The Straw Giant

(Critical Survey of Contemporary Fiction)

Arthur T. Hadley begins his study with a detailed account of the aborted mission to rescue the Iranian hostages in April, 1980. In analyzing the failure of that mission, the author identifies six themes of American military policy which have in the past crippled the armed forces and which, if not corrected, will do so in the future.

Hadley’s first theme is the “great divorce"--the gulf that, since the time of Thomas Jefferson, has existed between the military and the civilian financial, business, political, and intellectual leaders of the nation. Historically, civilian distrust of the military has discouraged potentially able leaders from entering its ranks. At the same time, civilian leaders, lacking hands-on experience, have devised unworkable solutions for military problems. A second theme is “interservice and intraservice rivalry": The perennial infighting between and within the services is both economically wasteful and morally indefensible.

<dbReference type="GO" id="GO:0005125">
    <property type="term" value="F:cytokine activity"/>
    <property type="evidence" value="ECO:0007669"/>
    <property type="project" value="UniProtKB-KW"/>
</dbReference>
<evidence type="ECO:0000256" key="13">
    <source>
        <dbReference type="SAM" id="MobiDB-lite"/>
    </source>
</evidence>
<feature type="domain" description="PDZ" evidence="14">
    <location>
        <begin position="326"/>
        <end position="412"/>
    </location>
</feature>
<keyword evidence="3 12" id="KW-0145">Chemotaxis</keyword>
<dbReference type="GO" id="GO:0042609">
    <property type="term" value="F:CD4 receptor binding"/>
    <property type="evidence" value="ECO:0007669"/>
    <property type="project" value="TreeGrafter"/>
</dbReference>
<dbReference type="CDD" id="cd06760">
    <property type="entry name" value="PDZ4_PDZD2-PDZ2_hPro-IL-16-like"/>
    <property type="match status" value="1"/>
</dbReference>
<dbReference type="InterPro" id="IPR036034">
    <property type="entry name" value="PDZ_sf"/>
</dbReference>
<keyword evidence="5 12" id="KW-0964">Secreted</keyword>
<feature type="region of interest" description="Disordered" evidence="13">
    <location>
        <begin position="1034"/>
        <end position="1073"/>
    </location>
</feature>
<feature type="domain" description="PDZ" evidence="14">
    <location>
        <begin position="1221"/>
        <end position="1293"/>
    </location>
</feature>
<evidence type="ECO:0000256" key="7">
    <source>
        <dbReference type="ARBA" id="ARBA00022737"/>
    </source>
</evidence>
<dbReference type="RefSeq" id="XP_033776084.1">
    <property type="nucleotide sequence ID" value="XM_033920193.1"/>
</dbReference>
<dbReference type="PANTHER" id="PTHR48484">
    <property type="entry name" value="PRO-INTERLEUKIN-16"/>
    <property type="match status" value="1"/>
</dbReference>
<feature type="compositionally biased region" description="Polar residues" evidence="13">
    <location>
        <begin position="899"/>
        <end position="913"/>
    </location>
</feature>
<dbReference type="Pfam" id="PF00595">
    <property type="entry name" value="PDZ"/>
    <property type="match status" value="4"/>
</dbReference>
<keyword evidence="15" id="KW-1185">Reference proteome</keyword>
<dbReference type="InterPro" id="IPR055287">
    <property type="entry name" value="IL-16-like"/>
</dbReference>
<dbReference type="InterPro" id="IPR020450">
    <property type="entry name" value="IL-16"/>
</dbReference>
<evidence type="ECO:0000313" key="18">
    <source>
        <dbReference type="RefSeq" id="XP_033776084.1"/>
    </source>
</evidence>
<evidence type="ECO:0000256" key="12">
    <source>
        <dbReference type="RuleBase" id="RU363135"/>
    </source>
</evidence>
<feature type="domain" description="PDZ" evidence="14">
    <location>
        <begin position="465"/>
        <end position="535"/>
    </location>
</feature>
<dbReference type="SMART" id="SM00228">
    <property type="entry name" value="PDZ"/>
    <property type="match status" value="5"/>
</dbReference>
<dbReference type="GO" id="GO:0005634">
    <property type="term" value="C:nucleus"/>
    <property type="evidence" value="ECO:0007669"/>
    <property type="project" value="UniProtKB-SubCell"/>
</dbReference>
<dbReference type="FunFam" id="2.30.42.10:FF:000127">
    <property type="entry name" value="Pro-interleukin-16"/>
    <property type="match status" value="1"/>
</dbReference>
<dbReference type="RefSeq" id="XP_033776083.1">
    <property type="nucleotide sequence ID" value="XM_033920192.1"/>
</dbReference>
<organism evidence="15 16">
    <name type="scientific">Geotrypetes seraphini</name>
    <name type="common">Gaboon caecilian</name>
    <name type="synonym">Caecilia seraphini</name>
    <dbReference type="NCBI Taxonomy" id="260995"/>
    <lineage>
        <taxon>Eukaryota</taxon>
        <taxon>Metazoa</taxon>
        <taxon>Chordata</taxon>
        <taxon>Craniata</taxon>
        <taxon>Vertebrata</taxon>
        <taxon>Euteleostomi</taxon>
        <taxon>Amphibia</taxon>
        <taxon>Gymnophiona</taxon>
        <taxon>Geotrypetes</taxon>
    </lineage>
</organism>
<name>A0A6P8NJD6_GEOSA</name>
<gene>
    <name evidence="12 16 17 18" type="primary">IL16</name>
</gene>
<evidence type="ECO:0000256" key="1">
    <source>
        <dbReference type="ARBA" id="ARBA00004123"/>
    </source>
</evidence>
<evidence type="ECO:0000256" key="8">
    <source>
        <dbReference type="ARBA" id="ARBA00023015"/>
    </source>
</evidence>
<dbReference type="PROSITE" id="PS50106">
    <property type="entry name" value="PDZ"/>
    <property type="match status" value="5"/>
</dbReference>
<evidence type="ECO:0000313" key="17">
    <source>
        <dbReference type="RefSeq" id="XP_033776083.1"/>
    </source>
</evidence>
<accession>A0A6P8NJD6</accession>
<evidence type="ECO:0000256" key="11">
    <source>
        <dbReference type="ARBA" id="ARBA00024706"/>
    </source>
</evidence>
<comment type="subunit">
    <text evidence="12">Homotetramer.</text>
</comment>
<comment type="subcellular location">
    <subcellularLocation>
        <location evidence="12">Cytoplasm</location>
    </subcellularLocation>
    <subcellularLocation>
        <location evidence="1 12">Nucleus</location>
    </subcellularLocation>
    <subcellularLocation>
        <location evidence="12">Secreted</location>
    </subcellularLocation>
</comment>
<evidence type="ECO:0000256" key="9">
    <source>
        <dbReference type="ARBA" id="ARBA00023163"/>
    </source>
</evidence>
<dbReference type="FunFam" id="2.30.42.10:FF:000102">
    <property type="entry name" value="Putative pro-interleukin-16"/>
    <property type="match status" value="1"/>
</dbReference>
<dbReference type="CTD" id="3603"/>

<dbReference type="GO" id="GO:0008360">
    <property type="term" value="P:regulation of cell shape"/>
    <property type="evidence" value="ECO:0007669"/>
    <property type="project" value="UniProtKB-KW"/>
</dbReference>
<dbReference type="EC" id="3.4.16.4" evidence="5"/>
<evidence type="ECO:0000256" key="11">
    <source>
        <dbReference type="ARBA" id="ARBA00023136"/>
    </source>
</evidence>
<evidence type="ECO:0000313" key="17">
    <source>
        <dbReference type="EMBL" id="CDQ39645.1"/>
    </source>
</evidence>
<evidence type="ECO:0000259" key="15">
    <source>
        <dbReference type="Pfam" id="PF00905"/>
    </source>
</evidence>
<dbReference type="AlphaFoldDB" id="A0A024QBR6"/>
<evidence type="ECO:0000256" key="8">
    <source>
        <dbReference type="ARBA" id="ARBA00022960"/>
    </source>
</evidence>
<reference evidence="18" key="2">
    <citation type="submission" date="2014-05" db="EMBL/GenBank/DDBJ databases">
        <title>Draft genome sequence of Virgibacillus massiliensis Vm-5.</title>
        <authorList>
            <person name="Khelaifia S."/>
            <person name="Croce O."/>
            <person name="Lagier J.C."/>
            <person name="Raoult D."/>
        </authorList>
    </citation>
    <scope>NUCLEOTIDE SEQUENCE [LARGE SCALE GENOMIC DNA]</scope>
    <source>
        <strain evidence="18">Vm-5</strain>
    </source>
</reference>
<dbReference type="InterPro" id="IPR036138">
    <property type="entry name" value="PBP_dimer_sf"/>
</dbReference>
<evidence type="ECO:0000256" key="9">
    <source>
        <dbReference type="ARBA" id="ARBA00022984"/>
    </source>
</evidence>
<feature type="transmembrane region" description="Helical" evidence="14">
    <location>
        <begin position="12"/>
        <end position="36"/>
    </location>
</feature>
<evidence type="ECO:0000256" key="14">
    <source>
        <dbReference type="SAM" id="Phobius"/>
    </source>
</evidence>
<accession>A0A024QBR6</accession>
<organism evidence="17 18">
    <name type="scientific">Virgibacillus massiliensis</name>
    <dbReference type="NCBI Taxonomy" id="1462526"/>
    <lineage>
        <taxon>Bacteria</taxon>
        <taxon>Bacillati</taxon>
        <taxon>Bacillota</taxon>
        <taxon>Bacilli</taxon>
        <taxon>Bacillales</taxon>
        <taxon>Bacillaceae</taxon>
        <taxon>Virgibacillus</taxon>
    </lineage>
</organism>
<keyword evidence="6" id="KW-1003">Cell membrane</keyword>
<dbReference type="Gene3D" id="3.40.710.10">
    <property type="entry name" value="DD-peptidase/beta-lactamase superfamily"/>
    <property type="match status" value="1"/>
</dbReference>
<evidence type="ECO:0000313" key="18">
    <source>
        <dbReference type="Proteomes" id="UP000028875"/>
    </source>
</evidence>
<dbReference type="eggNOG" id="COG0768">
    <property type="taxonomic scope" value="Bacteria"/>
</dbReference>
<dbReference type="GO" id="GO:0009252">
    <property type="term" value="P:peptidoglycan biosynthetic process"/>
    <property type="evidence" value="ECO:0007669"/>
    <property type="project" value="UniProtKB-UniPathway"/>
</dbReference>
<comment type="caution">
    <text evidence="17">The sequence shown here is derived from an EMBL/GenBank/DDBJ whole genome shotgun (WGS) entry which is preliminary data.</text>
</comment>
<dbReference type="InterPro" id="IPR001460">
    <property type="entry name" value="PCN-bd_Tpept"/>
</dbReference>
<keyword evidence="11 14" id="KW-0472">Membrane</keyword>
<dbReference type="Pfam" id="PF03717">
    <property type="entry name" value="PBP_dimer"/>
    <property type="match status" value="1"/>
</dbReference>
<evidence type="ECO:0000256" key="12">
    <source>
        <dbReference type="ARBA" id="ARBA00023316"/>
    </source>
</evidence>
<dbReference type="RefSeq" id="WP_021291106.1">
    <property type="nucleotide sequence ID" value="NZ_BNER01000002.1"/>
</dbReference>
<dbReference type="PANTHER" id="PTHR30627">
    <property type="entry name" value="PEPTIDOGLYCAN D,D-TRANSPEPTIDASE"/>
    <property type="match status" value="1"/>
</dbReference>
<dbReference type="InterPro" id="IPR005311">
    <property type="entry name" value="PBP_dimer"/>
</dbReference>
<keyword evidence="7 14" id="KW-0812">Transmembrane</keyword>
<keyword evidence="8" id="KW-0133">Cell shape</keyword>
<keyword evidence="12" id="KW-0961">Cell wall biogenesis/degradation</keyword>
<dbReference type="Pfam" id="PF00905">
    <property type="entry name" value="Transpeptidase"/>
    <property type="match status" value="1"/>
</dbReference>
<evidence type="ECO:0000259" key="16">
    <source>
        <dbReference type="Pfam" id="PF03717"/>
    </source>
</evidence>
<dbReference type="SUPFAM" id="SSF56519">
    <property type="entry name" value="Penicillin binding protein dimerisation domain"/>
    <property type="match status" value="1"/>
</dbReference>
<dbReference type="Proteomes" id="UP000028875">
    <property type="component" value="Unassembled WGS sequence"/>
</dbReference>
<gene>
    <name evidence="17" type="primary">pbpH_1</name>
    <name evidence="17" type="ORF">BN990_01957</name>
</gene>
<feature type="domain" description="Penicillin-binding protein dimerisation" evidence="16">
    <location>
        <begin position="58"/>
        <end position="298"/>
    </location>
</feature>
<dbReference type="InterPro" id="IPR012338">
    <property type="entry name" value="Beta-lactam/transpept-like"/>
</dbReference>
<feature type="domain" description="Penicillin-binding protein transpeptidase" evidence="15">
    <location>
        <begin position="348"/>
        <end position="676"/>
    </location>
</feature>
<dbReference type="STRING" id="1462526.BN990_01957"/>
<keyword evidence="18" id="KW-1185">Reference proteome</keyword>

Hadley’s third theme is “flawed organization,” a term used to refer especially, although not exclusively, to the organization of the Joint Chiefs of Staff. The Chairman of the Joint Chiefs of Staff, contrary to accepted opinion, is little more than a figurehead, without a deputy, without the ability to promote his own officers, and forced by law to submit to the agreement of three (four when the Marines are involved) committee members. A fourth theme, “readiness” concerns both the...

(The entire section is 484 words.)